I was at a flea market in Opelousas, Louisiana when I spotted The Crime of Colin Wise by Michael Underwood (pseudonym of John Michael Evelyn, 1916-1992). This 1964 hardcover was in good shape and, priced at $2, it was a steal.
This great little crime thriller follows a television repairman, Wise, who steals and forges a check of the affluent Geoffrey Goodwin. He then invites Goodwin to his house under the false pretense of selling the rich man one of his paintings. Wise murders him by strangulation, carefully dissecting the body in his bathtub and disposing the pieces in various spots around the countryside. Colin Wise is a meticulous self-controlled killer who believes he has committed the perfect crime, but Goodwin left the directions to Colin’s house in the car glove compartment on the night of the crime. Enter, Inspector Manton who finds this evidence and uses it to prove Colin was the last person to see Goodwin alive.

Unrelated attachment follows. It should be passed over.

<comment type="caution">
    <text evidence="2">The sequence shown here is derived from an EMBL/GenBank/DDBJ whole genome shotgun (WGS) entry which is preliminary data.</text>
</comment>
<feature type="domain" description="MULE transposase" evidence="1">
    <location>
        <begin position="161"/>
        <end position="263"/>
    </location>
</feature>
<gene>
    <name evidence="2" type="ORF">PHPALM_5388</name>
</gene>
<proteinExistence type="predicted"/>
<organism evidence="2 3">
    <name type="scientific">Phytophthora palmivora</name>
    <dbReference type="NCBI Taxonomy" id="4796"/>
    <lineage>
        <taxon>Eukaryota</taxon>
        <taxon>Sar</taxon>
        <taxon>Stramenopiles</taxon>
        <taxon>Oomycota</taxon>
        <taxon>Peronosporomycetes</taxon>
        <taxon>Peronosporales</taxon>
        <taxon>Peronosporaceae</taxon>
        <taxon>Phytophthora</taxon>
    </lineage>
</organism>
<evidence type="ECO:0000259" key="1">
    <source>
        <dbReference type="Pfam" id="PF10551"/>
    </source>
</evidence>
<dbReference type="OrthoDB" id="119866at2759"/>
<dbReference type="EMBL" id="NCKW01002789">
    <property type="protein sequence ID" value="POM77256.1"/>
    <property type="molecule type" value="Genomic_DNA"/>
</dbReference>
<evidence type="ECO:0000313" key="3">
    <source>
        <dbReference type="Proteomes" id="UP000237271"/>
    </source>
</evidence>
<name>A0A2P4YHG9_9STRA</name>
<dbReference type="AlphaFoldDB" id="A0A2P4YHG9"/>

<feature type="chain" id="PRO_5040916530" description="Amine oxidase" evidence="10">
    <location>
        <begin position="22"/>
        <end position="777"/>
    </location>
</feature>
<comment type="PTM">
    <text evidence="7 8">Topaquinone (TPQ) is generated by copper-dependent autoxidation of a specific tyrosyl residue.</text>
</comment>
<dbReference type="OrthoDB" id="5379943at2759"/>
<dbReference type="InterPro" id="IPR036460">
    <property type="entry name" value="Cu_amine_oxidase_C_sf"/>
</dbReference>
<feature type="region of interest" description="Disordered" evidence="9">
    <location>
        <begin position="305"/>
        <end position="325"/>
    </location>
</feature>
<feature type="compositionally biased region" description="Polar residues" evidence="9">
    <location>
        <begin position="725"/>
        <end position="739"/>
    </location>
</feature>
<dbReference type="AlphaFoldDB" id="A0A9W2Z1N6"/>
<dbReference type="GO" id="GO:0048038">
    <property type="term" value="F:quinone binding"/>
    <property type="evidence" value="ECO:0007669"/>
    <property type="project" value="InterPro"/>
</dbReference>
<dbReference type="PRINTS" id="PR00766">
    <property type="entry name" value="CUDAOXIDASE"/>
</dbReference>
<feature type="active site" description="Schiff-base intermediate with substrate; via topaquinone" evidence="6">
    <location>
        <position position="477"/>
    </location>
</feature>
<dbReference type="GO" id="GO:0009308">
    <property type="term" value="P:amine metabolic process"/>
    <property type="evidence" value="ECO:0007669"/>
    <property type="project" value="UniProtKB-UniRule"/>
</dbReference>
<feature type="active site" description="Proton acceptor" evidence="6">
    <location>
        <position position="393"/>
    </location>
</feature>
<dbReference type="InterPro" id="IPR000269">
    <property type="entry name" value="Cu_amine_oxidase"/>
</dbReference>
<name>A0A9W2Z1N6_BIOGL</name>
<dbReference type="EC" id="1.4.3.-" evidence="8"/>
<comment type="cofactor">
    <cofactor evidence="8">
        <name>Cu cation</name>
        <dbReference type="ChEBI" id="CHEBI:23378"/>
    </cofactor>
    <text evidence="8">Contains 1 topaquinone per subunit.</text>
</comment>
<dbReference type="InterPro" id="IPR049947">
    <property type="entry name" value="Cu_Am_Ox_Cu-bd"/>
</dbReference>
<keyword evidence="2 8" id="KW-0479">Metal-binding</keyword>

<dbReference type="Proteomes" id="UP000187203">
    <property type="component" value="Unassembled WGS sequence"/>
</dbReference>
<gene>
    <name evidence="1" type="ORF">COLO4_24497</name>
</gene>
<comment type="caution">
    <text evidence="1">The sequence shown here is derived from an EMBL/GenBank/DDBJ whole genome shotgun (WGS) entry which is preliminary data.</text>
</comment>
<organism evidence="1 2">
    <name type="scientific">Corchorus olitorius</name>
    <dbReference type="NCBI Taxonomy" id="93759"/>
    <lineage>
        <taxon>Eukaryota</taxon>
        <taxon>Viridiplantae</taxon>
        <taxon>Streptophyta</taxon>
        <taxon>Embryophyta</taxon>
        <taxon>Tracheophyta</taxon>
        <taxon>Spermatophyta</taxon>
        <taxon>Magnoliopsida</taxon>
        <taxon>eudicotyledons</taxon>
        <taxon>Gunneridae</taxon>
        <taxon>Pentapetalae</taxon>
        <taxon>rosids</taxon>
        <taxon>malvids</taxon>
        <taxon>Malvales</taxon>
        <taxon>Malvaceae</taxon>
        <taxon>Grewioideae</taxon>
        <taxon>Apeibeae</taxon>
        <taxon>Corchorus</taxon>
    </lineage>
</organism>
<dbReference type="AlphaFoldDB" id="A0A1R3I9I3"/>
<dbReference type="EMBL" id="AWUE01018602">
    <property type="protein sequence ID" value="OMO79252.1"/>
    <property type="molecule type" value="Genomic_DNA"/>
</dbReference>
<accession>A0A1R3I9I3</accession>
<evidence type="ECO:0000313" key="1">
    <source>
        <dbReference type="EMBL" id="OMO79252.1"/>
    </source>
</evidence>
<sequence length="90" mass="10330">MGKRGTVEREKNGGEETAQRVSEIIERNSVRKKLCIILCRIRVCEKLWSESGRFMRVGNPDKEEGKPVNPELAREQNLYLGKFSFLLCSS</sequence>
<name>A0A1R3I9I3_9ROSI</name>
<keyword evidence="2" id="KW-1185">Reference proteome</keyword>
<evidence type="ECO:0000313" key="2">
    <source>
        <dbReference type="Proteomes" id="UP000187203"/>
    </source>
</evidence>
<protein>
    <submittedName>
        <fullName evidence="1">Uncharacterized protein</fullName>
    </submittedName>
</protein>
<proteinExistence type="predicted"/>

I was expecting this story to take the predictable path of cat and mouse between Inspector Manton and Colin Wise leading up to an inevitable conclusion. Instead, Wise is put behind bars early on and the story becomes a courtroom drama. The police build a case on circumstantial evidence, which results in a hung jury. Just when the plot seems to be drawing to an end, a twelve-year-old boy walking his dog makes a gruesome discovery. One more twist awaits before The Crime of Colin Wise concludes.
This was an enjoyable find, and based on this work alone, I would recommend it or any other Michael Underwood books you might happen to come across.
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